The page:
Fig. 1 shows a small incomplete intermodal terminal network with 3 terminals and 4 customers. The induced graph by terminals is not complete. For instance, there is no rail link between terminal and .

Figure 1: Small incomplete network

3.2 Mathematical formulation

Let be the following parameters:
set of customers.
set of potentials sites for intermodal terminals.
number of links between located terminals.
the amount of goods to be transported from the customer to customer .
the unit cost for intermodal transportation from customer to customer through the two terminal and .
the unit unimodal cost for routing goods from customer to customer .
the cost for location of the terminal .
the capacity of the terminal .
Let be the following decision variables:
if the inter-terminals link between and is established, 0 otherwise.
the amount of goods transported by road from the customer to customer
the amount of goods transported by road from the customer to customer through the two terminal and
The incomplete intermodal terminal location problem may be modeled as follows:

(1)

Subject to :

(2)
(3)
(4)
(5)
(6)
(7)
(8)

The objective function (1) minimizes the total cost for routing goods by road and by using the intermodal rail-road transportation. The constraint (2) states that the sum of the amount routed directly from to and that through the terminals and is equal exactly the total goods to be transported form to . The constraint (3) guarantees the respect of the terminals capacities. Inequalities  (4) and  (5) state that an inter-terminal link is established if the two terminals are located. The equation  (6) specify that if an inter-terminal link is established in the two directions. The equation  (7) states the establishment of the given number of the inter-terminal links and the last equation  (8) forbids the inter-terminal flows between closed terminals. The decision variable controls the inter-terminal links to open. Thus, if for some reason, a railway link is inconceivable between two terminals du to geographic, economic or environmental constraints, this link is prohibited by .
The model is a Mixed 0-1 Integer Program (MIP). If we denote the cardinal of and by the cardinal of , then the program has constraints and variables.

If the triangular inequality holds for units cost then . This proposition demonstrates that this constraint used in several mathematical formulations in the literature is an unnecessary constraint [10]. The intermodal unit cost is calcultaed as follows: where are respectively the cost between the customer and the terminal , the inter-terminal cost between and and the cost between the terminal and customer with . The coefficient is the discount parameter expressing the scale economy generated by using rail mode between the terminal and . For instance, this coefficient is assumed to be equal to 0.5 in the work of Sörensen et al. [10]. Since, , then Let be the cardinal of the potentials sites set. If then the problem is unfeasible. A complete graph (fully connected) with vertices has at most edges.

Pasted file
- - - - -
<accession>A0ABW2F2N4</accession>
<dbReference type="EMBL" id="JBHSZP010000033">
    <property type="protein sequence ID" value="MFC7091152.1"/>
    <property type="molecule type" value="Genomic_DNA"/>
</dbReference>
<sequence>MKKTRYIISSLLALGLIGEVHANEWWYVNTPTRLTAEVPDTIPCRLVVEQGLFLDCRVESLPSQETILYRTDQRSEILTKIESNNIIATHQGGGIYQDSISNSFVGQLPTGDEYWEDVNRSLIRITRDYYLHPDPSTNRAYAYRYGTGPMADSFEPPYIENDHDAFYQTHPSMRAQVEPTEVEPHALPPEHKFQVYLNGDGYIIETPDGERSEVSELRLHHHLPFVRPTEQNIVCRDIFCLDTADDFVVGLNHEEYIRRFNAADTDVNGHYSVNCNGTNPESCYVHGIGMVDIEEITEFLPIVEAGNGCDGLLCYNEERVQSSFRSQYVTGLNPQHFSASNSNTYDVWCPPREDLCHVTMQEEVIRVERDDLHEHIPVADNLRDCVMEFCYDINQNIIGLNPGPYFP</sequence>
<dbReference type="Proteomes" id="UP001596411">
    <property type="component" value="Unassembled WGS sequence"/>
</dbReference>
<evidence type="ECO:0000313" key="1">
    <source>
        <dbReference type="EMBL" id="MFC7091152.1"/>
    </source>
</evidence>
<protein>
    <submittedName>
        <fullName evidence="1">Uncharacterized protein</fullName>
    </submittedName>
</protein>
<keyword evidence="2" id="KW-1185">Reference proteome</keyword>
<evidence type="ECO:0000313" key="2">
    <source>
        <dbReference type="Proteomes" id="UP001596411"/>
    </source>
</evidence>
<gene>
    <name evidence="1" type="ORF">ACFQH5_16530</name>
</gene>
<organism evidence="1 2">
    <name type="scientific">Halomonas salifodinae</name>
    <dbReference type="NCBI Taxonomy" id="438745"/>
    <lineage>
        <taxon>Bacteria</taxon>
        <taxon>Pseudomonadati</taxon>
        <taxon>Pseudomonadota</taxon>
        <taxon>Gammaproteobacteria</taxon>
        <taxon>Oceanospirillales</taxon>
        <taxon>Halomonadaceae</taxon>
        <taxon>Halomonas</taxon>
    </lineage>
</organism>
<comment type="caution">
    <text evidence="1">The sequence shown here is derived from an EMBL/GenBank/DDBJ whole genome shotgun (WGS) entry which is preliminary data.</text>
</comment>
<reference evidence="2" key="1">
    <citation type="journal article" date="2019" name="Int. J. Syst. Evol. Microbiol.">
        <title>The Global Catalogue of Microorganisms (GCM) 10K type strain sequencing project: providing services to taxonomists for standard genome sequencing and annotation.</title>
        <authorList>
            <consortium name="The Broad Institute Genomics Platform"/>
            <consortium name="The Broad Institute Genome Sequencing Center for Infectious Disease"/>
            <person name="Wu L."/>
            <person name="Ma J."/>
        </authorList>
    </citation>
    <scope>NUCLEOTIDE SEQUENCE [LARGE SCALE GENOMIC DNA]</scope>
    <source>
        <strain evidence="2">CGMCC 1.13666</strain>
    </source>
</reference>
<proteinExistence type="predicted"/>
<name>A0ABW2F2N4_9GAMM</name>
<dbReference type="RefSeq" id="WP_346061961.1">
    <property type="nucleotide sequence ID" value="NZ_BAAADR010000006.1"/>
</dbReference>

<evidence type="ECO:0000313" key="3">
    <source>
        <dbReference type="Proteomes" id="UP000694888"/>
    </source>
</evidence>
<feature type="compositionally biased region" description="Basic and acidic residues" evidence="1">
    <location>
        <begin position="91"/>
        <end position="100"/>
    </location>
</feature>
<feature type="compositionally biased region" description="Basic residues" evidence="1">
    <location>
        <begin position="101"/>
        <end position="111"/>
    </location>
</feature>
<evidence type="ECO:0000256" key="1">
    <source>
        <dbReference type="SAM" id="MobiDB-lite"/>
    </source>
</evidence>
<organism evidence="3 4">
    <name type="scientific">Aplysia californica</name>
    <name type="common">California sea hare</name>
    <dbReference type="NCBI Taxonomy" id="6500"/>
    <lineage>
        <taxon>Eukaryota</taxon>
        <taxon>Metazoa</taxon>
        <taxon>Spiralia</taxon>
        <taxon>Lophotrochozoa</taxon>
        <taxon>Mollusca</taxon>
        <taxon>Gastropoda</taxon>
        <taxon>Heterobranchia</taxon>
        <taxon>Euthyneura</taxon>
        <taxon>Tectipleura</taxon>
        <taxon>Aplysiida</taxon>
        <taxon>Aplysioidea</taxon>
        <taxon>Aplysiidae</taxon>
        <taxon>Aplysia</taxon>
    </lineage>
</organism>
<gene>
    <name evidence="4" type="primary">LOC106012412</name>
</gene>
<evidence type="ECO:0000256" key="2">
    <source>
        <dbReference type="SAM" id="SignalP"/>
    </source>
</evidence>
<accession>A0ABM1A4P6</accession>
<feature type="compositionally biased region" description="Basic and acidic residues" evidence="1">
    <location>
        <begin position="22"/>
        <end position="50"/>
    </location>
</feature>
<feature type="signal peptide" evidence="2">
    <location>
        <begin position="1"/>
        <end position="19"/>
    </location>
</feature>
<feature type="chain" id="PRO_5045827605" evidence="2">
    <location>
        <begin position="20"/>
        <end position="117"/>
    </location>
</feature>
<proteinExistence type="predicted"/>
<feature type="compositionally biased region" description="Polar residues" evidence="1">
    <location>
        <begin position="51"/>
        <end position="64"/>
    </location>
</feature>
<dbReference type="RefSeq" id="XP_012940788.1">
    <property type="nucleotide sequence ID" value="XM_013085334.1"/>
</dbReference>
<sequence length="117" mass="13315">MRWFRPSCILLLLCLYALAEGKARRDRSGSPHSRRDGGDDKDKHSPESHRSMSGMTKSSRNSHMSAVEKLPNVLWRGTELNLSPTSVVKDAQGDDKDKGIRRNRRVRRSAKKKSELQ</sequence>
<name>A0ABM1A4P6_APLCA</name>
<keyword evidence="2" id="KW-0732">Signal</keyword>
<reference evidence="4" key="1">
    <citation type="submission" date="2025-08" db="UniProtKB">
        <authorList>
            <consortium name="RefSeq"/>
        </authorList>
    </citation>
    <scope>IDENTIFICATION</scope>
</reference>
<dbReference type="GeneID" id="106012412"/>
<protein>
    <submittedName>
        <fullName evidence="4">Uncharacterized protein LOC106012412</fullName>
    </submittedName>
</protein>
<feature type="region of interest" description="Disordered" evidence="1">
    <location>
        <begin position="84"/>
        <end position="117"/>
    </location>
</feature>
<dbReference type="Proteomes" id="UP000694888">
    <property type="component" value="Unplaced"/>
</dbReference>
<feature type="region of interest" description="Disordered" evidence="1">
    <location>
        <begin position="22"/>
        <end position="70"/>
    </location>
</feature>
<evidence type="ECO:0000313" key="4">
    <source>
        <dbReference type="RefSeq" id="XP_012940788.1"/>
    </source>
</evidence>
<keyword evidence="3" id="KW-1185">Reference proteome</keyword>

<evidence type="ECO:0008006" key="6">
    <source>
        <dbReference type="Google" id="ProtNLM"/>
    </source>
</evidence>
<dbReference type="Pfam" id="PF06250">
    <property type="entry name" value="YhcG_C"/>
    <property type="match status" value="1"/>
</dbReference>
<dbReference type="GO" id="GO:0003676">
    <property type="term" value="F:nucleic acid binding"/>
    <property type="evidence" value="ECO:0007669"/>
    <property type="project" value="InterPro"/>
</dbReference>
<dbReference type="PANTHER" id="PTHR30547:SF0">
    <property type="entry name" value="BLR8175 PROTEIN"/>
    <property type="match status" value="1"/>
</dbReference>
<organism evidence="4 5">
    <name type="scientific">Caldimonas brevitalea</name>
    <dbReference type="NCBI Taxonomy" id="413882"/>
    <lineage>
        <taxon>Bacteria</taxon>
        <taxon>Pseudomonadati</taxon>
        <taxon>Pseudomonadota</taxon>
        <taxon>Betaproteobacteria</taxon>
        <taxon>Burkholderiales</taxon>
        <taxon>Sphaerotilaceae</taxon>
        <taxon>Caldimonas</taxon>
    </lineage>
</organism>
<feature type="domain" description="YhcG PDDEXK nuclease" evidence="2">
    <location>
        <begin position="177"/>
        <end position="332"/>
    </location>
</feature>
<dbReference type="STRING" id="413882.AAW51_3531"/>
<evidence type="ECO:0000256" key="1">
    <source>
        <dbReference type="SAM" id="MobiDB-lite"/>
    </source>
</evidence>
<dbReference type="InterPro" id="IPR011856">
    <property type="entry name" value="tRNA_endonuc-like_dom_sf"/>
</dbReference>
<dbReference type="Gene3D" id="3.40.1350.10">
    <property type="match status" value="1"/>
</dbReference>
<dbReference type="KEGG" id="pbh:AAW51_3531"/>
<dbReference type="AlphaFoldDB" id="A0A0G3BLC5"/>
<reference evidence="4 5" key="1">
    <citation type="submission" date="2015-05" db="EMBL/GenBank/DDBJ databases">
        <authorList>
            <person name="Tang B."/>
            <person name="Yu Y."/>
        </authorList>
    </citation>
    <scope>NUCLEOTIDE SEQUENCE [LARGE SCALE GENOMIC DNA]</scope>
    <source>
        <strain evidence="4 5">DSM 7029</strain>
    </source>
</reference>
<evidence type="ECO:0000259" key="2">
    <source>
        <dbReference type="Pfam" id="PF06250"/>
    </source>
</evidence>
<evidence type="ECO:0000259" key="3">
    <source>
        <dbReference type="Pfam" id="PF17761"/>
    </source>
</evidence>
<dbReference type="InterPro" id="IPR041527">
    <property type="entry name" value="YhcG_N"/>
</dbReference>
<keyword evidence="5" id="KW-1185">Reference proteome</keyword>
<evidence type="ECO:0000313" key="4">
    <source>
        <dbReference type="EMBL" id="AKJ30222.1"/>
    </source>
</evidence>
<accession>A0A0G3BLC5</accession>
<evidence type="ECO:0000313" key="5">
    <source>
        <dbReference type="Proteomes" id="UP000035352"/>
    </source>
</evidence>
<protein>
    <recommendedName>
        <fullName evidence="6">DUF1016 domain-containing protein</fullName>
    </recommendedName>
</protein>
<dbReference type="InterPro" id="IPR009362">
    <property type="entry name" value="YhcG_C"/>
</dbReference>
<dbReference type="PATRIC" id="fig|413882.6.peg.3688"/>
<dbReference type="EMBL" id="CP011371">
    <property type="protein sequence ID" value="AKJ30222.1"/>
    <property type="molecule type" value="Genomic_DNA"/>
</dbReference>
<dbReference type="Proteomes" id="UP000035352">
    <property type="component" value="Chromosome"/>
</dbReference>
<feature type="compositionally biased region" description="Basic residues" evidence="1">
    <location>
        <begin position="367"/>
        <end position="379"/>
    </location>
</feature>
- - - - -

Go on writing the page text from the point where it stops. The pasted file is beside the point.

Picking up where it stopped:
3.3 Exact solutions

The model is validated by implementation in CPLEX 12.6 solver. To report numerical results, we used the instances randomly generated by Sö rensen et al. Customers and potentials sites coordinates are randomly generated between and . The goods demands are generated from the interval . The investment cost in the interval and potentials sites capacities are drawn from . After that, cost is equal the euclidean distance between the customers and while . The exact solutions for some instances are reported in the table 1. Optimal solutions for larger instances (more than 90 customers and 40 potential location) are not found in 1 hour.

Instance Cost Time (s) # terminals
10C10L2TL 10,2 0,55 6
10C10L4TL 9,62 1,09 6
10C10L6TL 9,42 1,00 7
10C10L8TL 9,36 0,69 8
10C10L10TL 9,31 1,42 6
10C10L12TL 9,29 1,06 9

20C10L2TL
52,8 2,95 3